Yellows and Reds test the limits of Filipinos' support for Duterte government

It's quite clear now that the Reds and the Yellows are trying to paint Duterte into a dilemma with two horns. They're going to use human rights and the Marcoses as the two main issues against him.

The second stage of the vilification campaign in media has begun with another story in the New York Times headlined They're Slaughtering Us Here. Right after this story was another by AFP which detailed how the bodies of the dead pushers and addicts are piling up in funeral parlors and morticians are growing weary of them daily volume of bodies they have to embalm.

The strategy is get Western countries to exert pressure on the Duterte administration to stop the killings. The Reds and the Yellows have come out openly with strong statements; Senator De Lima has openly accused the President of being a murderer. The Reds have called on Duterte to respect human rights and stop the killings. They have, for good measure, thrown in accusations that some of their grassroots organizers have turned up dead or are missing. There is one faction of the Communists negotiating with the government while there is another accusing it of authoritarian rule and human rights violations. The goal of both the Reds and then Yellows is to test the limits of public support for Duterte's war on drugs.

The narrative with the Marcoses centers in the burial of the former President and how Duterte can be against corruption when he is supportive of the Marcoses. The blame for the Marcos renaissance is going to be placed on Duterte, never mind that it is the Yellows fault for not having prosecuted the Marcoses to the hilt over their corruption and ill-gotten wealth. Imagine, Duterte is elected President thirty years after Marcos' ouster and all of sudden, all of the blame is on him.

An adjunct to the issue of human rights violations is the reinstitution of the death penalty. It remains to be seen if Congress will pass the measure given the pressure on the lawmakers will mount at the start of the New Year. A related issue is the lowering of age of criminal liability. Both measures are meant to serve as deterrents to criminality and corruption but both the Reds and the Yellows will again cry human rights violation.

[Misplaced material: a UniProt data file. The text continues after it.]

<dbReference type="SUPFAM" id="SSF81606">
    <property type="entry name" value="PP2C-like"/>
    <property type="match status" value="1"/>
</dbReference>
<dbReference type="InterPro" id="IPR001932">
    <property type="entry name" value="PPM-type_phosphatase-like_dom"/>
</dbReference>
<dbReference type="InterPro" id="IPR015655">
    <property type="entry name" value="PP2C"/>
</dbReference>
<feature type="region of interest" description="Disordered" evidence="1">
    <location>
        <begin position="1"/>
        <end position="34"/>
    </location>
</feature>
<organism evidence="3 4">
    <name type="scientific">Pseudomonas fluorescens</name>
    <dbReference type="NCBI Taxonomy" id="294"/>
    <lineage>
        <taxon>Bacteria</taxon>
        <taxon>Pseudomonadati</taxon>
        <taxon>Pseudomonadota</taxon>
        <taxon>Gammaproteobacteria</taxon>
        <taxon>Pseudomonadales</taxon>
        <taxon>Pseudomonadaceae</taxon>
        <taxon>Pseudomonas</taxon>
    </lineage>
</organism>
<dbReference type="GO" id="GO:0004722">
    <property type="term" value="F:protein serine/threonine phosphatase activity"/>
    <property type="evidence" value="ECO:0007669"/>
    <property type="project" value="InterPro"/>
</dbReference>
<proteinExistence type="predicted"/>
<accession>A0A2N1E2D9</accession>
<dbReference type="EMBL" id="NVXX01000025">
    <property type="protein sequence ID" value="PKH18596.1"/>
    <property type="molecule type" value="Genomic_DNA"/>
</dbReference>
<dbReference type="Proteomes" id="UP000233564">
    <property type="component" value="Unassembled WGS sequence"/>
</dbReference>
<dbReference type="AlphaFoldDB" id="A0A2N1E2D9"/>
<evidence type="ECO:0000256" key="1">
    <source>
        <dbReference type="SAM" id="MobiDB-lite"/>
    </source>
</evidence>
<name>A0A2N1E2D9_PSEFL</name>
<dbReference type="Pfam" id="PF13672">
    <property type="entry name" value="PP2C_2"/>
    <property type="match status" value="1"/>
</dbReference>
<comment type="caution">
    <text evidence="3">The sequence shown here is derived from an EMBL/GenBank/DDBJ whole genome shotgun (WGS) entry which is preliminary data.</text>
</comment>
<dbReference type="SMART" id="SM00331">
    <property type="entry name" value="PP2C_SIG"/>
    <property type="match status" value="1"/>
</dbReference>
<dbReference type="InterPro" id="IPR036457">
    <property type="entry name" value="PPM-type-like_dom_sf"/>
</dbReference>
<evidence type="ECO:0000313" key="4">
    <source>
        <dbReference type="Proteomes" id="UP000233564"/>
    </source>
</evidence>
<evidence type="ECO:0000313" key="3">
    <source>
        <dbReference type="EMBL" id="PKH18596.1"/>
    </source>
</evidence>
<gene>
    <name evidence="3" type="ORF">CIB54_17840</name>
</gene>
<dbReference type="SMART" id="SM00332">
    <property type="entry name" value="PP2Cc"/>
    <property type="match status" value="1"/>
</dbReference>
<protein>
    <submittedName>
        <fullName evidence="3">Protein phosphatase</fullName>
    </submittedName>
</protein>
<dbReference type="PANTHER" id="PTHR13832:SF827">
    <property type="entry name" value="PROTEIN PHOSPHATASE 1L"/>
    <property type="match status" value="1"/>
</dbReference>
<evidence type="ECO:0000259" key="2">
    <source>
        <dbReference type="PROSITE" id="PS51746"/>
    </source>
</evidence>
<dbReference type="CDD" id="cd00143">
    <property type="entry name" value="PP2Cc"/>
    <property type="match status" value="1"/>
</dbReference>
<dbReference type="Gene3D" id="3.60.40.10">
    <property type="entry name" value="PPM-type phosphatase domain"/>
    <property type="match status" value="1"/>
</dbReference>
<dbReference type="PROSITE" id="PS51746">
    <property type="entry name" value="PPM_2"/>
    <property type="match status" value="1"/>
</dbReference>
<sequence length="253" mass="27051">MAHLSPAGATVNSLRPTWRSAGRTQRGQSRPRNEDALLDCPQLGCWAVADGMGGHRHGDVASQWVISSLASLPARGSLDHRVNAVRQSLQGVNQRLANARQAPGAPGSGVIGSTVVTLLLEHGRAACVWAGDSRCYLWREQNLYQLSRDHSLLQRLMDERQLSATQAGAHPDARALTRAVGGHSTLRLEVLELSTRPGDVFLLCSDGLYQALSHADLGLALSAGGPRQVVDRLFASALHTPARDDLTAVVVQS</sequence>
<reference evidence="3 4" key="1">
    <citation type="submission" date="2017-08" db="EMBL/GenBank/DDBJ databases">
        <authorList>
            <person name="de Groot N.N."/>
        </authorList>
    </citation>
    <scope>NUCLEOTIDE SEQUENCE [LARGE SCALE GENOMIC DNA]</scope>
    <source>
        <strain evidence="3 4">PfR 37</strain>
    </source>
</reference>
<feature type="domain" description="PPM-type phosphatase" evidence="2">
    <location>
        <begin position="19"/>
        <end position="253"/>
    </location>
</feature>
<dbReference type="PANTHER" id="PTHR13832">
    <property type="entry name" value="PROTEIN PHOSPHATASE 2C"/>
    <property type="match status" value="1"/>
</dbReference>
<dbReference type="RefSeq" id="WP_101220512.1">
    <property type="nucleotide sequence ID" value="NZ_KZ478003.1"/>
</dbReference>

While Duterte is on the side of the law, as he has reiterated often enough, his detractors will try to paint him into a corner where his eventual choice will be damn if he does and damn if he doesn't. The provisions for martial law and the suspension of the writ of habeas corpus under the 1987 Constitution renders both inutile given the provisions which the President needs to comply with upon his declaration of either of the two, or both measures simultaneously.

Duterte is not without radical options in such an event. If the military and the Muslim secessionists are solidly behind him, he can declare a self-coup and form a revolutionary government or a civil-military junta. This will enable him to arrest the Yellows and the Reds and go after the drug lords without having to contend with the legalities. He can then have a new Constitution drafted and call for a plebiscite to ratify and elections after ratification.

The next option, in the event he is painted into a corner, is to head off to Davao and declare Mindanao independence with the Muslim secessionists serving as his armed component. This would trigger a constitutional crisis, which Robredo would have to contend with, as the Yellows will surely seize power under the assumption that the AFP and the PNP sides with them.

The crisis could be made worse if Visayan politicians echo the same call and decide that they will join Duterte and Mindanao in the formation of a separate Republic. The scenarios would be too many to try to foresee but it would definitely throw the country into chaos in the near term until the issue of legitimacy is resolved.

The other option is for Duterte to be true to his word and say he's had enough. He steps down in favor of Robredo and retires to Davao.

Duterte is certainly unpredictable so the above are all the product of second guessing the President who cannot be really second guessed.

Furthermore, any wrong move by the Yellows and the Reds could be met with violence by the people specially if their support for Duterte doesn't wane. The deep divisions in the societal fabric is very evident. The underprivileged see Duterte as their champion and their hope for a better future for their children. The Reds and the Yellows are dead wrong if they think they can again use the same playbook they employed in the 70s and the mid-80s against Marcos.

RG San Luis as posted on Facebook.


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